Recent announcements by Exxon-Mobil and George Bush indicate that we are now moving out of the climate change denial phase and into the sabotage-and-delay-by-spurious-solution phase (with a good dash of solutions-that-are-worse-than-the-problem like nuclear power and sunlight blocking). It all means that serious catastrophe looks increasingly likely.
We don’t really believe it will end in apocalypse but it’s worth thinking about complete apocalypse if only to get the full range of possible consequences clear in your head. After all, right now much of the developed world, particularly the US, is behaving as if the slightest change (eg less cars, more public transport) will be equivalent to apocalypse.
The reality is that even genuine and enormous catastrophe is not the end, humans are amazingly adaptive and some places have already had to face the problems that still lie ahead for the rest of us. Cuba has already had its peak oil crisis with the collapse of the Soviet Union in the early nineties. Ironically, almost 40 years of US economic embargoes may have made it the society most likely to survive intact, with lots of empty highways ideal for cycling.
Depaving is a vast opportunity to free up land. There is more paved land in the U.S than officially designated wilderness. There is unused pavement even with the vast numbers of unnecessary motor vehicles today. Driveways and parking lots are easiest to remove. Tearing up roads is harder because of the deeper and harder road bed. However, trees can still be planted in roads and former roads.
On the other hand Dmitry Orlov is grimly hilarious on the lessons the US might learn from the Soviet experience of national collapse and the adaptation necessary to survive.
In all, I expect drugs and alcohol to become one of the largest short-term post-collapse entrepreneurial opportunities in the United States, along with asset stripping, and security.
And while we are talking about hilarious, the Anthropik Network‘s advocacy of primitivism and survivalist tribalism is whacky if not downright sinister but their 30 Theses make for a thought provoking read. One bit we can agree with is their catchcry that “First, civilization is fragile, and second, humans are not”. Of course, as they point out, we all see these things through our own prejudices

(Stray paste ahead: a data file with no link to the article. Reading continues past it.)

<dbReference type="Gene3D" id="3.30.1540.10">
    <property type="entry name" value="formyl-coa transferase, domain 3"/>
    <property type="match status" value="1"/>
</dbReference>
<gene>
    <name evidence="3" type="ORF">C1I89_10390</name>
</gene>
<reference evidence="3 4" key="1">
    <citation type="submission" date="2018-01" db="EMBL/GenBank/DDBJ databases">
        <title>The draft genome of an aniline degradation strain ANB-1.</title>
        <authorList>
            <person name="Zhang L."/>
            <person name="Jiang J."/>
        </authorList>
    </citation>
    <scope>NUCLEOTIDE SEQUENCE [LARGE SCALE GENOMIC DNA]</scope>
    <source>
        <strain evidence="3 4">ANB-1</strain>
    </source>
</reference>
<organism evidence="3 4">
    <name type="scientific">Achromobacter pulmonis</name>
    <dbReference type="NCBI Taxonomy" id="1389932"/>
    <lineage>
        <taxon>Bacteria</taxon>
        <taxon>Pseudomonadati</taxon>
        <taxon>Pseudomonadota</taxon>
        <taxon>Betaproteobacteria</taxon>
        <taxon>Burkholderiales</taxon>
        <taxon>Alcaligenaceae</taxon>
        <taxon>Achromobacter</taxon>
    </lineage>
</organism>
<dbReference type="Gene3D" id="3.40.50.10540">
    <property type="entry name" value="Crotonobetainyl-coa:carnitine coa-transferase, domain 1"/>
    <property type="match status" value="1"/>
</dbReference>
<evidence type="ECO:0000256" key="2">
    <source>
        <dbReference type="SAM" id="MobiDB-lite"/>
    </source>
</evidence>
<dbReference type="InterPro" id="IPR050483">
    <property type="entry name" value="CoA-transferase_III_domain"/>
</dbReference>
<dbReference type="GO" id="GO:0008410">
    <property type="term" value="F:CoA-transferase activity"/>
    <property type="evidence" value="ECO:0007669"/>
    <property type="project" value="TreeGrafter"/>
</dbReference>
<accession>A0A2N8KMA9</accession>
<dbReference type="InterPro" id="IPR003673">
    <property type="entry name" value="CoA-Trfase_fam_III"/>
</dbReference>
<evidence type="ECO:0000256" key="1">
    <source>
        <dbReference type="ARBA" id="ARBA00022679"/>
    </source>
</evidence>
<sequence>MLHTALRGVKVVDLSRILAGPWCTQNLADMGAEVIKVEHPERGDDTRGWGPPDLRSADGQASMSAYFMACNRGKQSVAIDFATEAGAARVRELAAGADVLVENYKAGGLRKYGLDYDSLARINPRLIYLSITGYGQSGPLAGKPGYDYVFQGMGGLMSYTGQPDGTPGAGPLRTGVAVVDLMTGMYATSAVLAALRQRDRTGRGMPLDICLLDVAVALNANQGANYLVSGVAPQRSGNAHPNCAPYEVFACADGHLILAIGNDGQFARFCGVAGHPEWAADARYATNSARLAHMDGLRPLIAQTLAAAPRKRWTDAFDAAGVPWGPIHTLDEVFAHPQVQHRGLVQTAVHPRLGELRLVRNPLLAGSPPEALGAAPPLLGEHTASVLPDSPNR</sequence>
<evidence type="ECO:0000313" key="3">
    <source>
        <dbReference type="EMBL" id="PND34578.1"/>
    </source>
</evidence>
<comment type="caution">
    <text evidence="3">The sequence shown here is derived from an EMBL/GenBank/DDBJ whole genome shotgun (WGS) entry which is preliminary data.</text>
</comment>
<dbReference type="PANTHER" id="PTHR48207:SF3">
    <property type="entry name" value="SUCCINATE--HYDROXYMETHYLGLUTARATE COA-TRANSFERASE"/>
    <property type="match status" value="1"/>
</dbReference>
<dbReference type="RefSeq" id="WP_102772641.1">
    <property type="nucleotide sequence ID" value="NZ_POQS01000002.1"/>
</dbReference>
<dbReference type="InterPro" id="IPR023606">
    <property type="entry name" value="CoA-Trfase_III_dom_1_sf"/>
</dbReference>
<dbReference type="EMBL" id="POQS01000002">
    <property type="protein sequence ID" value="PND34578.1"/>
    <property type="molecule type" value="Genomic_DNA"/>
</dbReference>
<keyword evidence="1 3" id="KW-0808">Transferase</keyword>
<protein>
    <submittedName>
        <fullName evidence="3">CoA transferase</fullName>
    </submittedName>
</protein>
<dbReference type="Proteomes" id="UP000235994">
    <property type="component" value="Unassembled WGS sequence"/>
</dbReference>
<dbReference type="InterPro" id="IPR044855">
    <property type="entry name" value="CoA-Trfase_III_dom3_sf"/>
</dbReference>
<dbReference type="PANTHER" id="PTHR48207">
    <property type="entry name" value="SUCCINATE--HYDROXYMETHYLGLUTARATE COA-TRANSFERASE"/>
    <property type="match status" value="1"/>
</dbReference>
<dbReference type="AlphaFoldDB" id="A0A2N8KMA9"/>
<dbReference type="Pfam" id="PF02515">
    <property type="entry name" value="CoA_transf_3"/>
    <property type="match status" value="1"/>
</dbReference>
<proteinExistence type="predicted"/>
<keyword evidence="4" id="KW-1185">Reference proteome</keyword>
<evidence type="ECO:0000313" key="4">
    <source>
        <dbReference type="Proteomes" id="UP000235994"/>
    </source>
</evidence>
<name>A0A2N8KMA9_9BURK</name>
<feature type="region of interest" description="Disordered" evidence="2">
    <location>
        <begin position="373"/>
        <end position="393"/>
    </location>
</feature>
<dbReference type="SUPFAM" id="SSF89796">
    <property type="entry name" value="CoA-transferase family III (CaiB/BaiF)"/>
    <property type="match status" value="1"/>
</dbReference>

He isn’t alone in seeing what he wants to see of course – the Viridian camp sees a shiny green future awaiting us in the post oil world, old school oil guys like T Boone Pickens see a exploration and drilling bonanza, energy industry investors like Matt Simmons and Henry Groppe see soaring energy prices, gold bugs see rampart inflation and soaring gold prices, ferals and hippies see a return to living closer to nature, socialists see the revival of marxism, conspiracy theorists see government/elite conspiracies and the rise of the new world order, primitivists see the collapse of industrial civilisation and human dieoff, libertarians see an opportunity for the market to bring new energy sources and technologies to us, fascists see an opportunity for a return to authoritarianism and some of the uglier approaches to population control used by their ilk in the past, economists see supply and demand issues being resolved by energy prices, military-industrial complex members see the need to militarily dominate the energy rich regions of the planet, end-times Christian fundamentalists see another symptom of the impending rapture and survivalists see an opportunity to say “I told you so” and finally get to use the skills and tools they’ve spent their lives practicing for.
You’ve just got to remember that whatever you are being sold
it can sometimes be hard to tell if it’s a joke